What absolute horrendous garbage. Roger Pielke has gone right off the rails.
Pielke is a warmist, but also was a voice for moderation. This is very disappointing.
He starts:

Before proceeding, let me make a few things perfectly clear: Human-caused climate change, driven by accumulating greenhouse gases, is real and poses significant risks. Aggressive action is needed to decarbonize the global economy and to improve adaptation to climate.

He takes what is the most contentious and disputed assertion in all of science, and presents it as an absolute accepted fact. “Human-caused climate change”: Sure, now prove it.
He goes on:

Let’s start with the obvious and uncontested. Humans have fundamentally altered the climate system. This means that all weather on planet earth is influenced by climate change.

No, it is not obvious, no it is not uncontested. Show us your data, and prove it.
Here we go again:

It has also become common to see claims that sea level rise – again, undoubtedly true and caused by accumulating greenhouse gases

Categorically false, absolutely proven that accumulating greenhouse gases have had no effect on sea level rise.
And finally:

although we note that no TC climate change signal has been convincingly detected in sea level extremes data.” It is happening, but the effect is not yet so large that we can observe it.

He wants to claim an effect exists, yet admits that such an effect is too small to measure.
You can not claim the existence of an effect if you can not measure it.

Reply to  TonyL
September 5, 2019 12:51 pm

…. and another one:

“Of course, when it comes to scientific claims, don’t take my word for it or anyone else’s, you can access the consensus assessments directly.”

Farcical Dr. Pielke. How about accessing the effing data ?? Accessing the “consensus assessments” IS taking “anyone else’s word for it.”

Joel O'Bryan
Reply to  philincalifornia
September 5, 2019 1:36 pm

Pielke Jr really gave an anti-science “Emperor’s New Clothes” explanation about SL rise effects when he wrote, “It is happening, but the effect is not yet so large that we can observe it.”

He’s a true-believer apparently in seeing what can’t (or hasn’t been) seen and then still calling what he says as “science” just “trust me.”

Then there was the garbage statement he made, “Both fringes are at odds with central-tendency consensus views, and care must be taken to distinguish where scientific claims sit with respect to that consensus from the worth of the causes being advocated for by those making the claims.”

What the “Bullish” fringe wants is a totally rejection of uncertainty that is at the heart of scientific principle. That he doesn’t recognize the “bullish” rejection of any uncertainty is his main failure here IMO.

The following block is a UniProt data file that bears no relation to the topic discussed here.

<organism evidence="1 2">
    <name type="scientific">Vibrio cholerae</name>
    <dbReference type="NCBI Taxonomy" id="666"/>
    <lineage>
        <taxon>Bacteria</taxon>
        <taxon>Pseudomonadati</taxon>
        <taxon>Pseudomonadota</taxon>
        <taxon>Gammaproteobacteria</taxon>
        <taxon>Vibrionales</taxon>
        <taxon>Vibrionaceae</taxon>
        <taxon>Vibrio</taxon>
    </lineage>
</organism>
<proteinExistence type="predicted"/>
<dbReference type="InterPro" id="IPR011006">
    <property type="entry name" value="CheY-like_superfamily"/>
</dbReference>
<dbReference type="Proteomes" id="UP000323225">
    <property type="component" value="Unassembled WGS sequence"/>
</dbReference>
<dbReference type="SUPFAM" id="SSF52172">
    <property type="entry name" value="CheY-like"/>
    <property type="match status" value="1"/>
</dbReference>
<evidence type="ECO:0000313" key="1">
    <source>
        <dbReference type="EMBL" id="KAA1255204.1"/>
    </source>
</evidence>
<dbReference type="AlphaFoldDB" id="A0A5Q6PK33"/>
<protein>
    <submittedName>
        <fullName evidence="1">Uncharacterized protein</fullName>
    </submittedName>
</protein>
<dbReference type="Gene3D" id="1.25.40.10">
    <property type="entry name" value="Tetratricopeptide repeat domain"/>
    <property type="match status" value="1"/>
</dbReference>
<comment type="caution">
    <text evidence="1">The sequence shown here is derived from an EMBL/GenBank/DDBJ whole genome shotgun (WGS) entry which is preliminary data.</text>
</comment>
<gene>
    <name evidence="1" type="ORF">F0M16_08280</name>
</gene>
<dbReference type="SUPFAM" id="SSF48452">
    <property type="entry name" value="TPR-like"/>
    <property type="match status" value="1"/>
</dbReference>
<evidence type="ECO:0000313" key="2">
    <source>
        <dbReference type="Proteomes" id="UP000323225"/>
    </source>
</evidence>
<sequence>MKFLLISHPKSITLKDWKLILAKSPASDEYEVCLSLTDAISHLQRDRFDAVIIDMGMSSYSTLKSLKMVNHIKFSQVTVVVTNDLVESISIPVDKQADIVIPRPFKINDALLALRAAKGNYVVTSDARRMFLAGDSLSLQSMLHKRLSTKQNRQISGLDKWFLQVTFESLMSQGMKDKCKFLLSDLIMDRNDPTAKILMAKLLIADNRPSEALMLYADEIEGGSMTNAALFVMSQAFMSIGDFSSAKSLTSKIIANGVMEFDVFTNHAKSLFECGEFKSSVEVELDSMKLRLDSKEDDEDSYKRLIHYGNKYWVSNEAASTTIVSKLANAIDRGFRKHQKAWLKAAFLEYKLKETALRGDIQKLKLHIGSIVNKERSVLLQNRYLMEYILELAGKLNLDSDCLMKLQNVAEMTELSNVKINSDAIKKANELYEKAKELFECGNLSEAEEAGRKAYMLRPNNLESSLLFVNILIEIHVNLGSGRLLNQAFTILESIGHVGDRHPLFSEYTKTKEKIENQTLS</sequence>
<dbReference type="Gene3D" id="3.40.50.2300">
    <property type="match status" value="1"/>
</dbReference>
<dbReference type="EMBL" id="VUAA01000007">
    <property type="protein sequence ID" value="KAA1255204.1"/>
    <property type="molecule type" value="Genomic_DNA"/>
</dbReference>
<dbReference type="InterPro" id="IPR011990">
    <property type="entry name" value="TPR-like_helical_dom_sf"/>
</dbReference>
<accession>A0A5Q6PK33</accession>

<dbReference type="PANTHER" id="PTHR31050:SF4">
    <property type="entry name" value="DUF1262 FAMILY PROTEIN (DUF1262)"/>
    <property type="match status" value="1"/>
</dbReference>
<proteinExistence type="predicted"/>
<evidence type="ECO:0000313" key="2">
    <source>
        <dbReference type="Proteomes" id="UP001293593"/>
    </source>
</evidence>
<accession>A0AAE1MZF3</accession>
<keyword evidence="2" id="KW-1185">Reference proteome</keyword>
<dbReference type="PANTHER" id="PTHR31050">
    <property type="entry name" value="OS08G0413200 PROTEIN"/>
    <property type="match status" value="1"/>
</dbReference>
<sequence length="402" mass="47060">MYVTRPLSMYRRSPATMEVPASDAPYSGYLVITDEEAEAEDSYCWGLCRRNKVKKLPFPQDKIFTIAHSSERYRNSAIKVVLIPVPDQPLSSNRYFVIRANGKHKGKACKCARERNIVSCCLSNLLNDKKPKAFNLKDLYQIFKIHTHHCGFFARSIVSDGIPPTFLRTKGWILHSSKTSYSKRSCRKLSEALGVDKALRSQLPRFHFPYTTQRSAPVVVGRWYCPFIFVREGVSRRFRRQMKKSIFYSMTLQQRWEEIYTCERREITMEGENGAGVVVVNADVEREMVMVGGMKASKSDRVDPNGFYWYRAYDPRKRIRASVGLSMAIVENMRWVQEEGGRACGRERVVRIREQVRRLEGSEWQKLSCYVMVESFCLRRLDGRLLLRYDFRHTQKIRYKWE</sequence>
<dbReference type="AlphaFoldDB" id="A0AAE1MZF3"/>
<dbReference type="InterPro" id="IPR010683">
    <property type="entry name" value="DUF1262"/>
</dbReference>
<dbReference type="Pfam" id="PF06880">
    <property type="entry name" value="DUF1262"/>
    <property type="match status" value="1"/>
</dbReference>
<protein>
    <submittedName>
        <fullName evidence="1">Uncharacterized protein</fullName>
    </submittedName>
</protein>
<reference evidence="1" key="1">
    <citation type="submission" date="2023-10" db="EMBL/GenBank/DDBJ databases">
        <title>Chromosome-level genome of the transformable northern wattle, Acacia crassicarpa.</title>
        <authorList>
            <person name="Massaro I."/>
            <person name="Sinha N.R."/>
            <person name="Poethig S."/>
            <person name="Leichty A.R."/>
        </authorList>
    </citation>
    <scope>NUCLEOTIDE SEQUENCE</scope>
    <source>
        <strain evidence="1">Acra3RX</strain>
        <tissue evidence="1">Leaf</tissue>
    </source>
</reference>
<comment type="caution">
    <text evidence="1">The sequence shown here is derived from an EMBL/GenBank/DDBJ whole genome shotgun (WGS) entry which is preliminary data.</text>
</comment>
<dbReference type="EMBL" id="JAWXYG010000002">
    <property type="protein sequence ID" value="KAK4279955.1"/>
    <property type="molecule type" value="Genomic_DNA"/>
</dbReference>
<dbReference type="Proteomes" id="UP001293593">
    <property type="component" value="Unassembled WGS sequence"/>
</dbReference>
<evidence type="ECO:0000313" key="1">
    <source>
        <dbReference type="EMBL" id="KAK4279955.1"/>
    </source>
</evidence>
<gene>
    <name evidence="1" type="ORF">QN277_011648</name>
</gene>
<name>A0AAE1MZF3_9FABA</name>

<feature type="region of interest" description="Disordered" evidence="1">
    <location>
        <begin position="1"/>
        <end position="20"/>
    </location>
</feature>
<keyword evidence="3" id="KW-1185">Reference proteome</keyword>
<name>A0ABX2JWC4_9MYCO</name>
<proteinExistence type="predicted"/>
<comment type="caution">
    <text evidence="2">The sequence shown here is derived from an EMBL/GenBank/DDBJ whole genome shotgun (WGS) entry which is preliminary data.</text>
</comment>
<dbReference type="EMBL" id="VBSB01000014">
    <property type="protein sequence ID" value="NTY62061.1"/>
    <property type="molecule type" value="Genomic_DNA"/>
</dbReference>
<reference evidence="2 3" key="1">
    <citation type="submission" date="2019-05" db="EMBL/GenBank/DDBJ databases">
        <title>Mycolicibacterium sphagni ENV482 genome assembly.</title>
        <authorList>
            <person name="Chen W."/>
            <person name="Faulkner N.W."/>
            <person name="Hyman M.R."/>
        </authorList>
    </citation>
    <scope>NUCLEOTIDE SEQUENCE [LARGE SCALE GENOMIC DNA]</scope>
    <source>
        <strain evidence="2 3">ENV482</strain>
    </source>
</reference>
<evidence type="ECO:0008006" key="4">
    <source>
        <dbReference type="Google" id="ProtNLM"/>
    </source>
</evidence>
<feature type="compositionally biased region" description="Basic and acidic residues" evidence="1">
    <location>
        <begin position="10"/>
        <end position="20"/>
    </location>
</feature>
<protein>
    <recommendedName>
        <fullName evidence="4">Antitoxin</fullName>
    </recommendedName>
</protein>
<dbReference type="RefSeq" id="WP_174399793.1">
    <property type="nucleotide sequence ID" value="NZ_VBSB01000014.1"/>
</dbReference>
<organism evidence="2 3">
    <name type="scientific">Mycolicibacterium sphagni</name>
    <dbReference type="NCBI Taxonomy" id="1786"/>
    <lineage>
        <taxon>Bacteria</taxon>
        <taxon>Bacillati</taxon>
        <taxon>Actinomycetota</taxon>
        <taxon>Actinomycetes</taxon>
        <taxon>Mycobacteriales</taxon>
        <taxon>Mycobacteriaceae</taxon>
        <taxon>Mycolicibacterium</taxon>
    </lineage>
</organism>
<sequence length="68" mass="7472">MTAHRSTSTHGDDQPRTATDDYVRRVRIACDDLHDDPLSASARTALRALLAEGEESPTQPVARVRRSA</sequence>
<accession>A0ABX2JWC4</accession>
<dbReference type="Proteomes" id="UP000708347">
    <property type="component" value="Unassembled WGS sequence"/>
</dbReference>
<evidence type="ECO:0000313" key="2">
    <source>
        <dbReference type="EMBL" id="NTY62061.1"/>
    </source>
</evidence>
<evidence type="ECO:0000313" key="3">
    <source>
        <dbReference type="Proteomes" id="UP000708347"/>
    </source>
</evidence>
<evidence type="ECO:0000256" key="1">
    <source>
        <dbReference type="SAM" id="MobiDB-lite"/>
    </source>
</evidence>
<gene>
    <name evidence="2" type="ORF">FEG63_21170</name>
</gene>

But he is humorously correct to call out Trenberth’s waffling statement as an “inkblot.” Readers can read whatever they want to into that nothing-burger statement from Trenberth was simply trying to ride the line between science (telling the truth about uncertainty) and remaining in the Alarmist Camp full of lies and distortions.

Gary Pearse
Reply to  Joel O'Bryan
September 6, 2019 9:41 am

Joel, this author is Pielke Sr.

Jack Dale
Reply to  Gary Pearse
September 6, 2019 9:52 am

Nope it is Pielke Jr.

The contributor link in the article.


Joel O'Bryan
Reply to  TonyL
September 5, 2019 1:42 pm

That last one you quoted really got me. He’s convinced its all happening including SLR as a consequence of humanCO2 additions, he says so, then says “not yet so large we can observe it.”

Pielke Jr has lost all credibility with me as a straight shooter. Did someone on the Left get to him? Are they threatening his university tenure again unless he falls in line?

Kristi R Silber
Reply to  TonyL
September 5, 2019 9:00 pm

Funny that when Pielke writes a paper that skeptics agree with, he gets all kinds of praise. When he writes about general issues, things he believes to be true, he is lambasted.

The part about “It is happening, but the effect is not yet so large…” is simply a restatement of what the quote is saying. All the quote said is that sea levels are rising, so sea level extremes will rise, but that the climate change signal for those rises is not yet statistically detectable. It’s really quite a simple statement. Pielke then goes on to talk about predictions, putting it all in context.